Simms described the practice: “I thought it was truly game-like… The defense was really playing well. Every throw he made was into tight windows. I’m not going to say it was a very good, plus practice. It was a training camp practice that was really hard on the quarterback. He made some unbelievable throws that should have been caught. There was a lot of good and some bad but you need that in training camp.”
The former Giants quarterback also gushed over Wilson’s ability to throw on the move, calling that skill “tremendous.” It wasn’t just the on-field stuff that impressed Simms though, the famously brazen NFL retiree was even more galvanized by his off-the-field awareness.
One quote, in particular, from an August 11 press conference had Simms all aboard the Wilson train.
The rookie said: “I can’t be afraid to make mistakes, especially in practice. This isn’t a game. This is where I’m learning what I can get away with and what I can’t. So, there [are] times, maybe in a real game, where I wouldn’t throw that, but there are times when I’m like, ‘well, let me try right here and let me see what I can get away with.’ As we get closer to a game, you have to start teaching yourself, you know, in that situation, you know what, C.J. [Mosley] got a hand on it, you made the play. And so, it’s like, well next time, in that situation, in that same look, I’m going to check the ball down. That’s what we practice for is to be able to play situations out like that.”
Simms loved that, commenting: “Throwing interceptions in practice sometimes is a good thing. You have to find the boundaries. You can be ‘Charlie Checkdown’ and everyone will say you’re doing a good job and taking care of the ball, but you score no points. You have to take chances, you learn.”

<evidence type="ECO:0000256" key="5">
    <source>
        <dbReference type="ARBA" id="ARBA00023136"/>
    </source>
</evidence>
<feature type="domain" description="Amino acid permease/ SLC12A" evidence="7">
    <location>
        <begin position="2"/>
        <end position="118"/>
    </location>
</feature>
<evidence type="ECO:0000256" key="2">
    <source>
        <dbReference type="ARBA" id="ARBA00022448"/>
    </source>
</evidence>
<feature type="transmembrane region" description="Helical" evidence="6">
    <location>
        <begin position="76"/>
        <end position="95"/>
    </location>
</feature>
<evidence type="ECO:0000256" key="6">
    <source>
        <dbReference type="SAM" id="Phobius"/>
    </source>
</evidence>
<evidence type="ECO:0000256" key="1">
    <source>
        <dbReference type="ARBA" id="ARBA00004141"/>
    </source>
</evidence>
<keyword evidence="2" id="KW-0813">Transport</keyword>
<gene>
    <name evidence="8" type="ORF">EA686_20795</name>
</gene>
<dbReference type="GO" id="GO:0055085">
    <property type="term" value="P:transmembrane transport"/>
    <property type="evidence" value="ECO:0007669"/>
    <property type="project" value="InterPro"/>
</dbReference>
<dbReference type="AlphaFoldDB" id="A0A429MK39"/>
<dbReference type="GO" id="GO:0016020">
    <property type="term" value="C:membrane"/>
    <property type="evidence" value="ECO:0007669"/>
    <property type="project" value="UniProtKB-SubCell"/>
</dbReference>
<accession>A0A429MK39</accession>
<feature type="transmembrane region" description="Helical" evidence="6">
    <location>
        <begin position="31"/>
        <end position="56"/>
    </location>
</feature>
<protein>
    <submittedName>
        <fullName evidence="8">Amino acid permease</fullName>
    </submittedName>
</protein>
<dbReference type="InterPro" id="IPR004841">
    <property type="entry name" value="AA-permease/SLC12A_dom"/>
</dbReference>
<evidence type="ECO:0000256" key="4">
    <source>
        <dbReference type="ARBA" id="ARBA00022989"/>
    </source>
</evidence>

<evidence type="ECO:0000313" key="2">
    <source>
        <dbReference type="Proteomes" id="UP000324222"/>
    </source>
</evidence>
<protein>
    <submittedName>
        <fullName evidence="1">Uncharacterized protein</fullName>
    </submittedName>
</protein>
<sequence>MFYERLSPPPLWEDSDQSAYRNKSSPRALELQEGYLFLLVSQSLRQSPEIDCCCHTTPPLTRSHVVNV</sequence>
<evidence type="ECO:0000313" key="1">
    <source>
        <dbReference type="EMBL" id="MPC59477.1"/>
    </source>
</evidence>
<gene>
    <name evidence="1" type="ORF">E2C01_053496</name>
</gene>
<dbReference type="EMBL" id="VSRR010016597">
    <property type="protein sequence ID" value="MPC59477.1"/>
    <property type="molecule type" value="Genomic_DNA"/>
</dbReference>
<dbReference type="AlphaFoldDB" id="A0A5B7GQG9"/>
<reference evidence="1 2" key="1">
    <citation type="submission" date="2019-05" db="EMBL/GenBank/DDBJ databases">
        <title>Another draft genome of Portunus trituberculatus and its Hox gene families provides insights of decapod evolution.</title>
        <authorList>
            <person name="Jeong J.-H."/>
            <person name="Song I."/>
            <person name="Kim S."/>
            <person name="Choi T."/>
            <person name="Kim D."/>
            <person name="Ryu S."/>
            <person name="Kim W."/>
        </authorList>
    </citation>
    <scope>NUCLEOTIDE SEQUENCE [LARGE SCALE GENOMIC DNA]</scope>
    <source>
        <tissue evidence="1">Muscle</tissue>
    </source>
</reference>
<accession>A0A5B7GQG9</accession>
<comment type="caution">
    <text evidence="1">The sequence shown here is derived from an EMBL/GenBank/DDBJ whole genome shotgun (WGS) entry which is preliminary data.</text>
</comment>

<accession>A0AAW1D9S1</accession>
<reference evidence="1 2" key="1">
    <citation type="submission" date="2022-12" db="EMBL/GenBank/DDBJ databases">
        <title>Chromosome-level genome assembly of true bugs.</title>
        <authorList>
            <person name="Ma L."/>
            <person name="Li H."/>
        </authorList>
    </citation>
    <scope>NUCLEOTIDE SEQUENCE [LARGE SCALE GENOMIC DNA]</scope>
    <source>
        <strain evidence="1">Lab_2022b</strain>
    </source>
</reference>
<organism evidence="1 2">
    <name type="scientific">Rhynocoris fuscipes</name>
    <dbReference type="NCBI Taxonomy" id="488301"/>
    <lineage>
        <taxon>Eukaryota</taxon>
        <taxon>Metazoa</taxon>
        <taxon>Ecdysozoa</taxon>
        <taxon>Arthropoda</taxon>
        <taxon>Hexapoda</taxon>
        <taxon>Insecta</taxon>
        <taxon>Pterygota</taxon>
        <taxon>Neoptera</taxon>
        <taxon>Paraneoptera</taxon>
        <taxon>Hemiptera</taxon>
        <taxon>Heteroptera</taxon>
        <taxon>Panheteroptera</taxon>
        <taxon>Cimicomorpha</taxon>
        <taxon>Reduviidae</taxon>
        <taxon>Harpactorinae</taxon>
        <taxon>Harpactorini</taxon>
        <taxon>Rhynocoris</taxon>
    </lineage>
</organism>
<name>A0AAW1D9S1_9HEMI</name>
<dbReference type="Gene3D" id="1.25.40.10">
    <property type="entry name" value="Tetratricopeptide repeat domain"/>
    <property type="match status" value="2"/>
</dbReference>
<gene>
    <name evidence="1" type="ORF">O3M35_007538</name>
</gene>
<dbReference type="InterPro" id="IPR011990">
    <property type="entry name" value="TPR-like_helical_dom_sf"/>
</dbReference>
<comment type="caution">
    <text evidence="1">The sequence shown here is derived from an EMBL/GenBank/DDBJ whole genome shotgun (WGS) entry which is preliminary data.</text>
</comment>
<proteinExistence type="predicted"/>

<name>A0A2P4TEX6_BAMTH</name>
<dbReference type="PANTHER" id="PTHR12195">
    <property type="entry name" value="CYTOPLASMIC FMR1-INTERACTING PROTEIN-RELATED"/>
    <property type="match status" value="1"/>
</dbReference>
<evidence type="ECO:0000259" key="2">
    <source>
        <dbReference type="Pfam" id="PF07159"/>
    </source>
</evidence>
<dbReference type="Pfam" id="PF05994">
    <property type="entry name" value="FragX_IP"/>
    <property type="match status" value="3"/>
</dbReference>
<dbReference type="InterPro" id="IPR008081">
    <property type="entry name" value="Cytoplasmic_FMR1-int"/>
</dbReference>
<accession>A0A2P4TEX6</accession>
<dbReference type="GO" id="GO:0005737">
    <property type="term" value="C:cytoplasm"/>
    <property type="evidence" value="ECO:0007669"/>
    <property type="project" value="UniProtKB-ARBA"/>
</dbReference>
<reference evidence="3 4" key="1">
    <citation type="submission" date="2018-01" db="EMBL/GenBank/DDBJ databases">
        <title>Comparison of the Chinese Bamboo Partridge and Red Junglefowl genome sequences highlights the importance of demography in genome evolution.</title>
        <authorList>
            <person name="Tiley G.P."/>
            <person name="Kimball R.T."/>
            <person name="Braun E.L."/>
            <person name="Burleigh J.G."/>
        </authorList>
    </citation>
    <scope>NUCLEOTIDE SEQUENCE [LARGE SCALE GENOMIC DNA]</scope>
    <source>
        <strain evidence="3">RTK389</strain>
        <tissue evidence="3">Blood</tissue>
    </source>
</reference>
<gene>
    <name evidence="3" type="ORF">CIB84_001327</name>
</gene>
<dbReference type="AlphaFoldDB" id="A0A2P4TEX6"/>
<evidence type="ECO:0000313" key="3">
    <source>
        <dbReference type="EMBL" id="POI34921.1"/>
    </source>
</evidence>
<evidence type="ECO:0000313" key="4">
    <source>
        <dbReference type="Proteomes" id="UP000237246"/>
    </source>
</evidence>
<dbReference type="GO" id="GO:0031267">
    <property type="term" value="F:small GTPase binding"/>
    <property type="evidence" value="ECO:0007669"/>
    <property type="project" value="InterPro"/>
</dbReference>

If the two-time Pro Bowler liked what he heard the first time, there’s no doubt he was smiling ear-to-ear when he heard Wilson’s August 25 quotes on risk-taking.
At the practice he watched in person, Simms thought Wilson “showed great poise, threw the football with power, made some really good throws and stayed in the pocket.” Most of all, “he did his job,” and as for the balls that were a little off, he was confident the rookie won’t miss those throws during the regular season.
Simms Family All-in on Wilson
For what it’s worth, Phil Simms’ son Chris Simms has been a fan of Wilson since before the draft, but don’t take that as a bias. There’s no connection between the Simms family and the BYU product like there is with Colin Cowherd and Sam Darnold.
Chris Simms identified Wilson as his number one QB product during scouting, and he explains why in the interview above, calling him the “best thrower in the draft, period.”
Famously, the younger Simms tends to be dead-on with his quarterback predictions, labeling Patrick Mahomes the “most special QB talent” in 2017 and ranking Josh Allen and Lamar Jackson in his top two spots in 2018.
Not impressed yet? Well, he also had Justin Herbert ahead of Tua Tagovailoa last year, and look at how that’s turned out so far.
Is Chris Simms always right? Of course not, but his track record might have the most successful win rate in the industry, and in 2021, the BYU superstar stole his attention.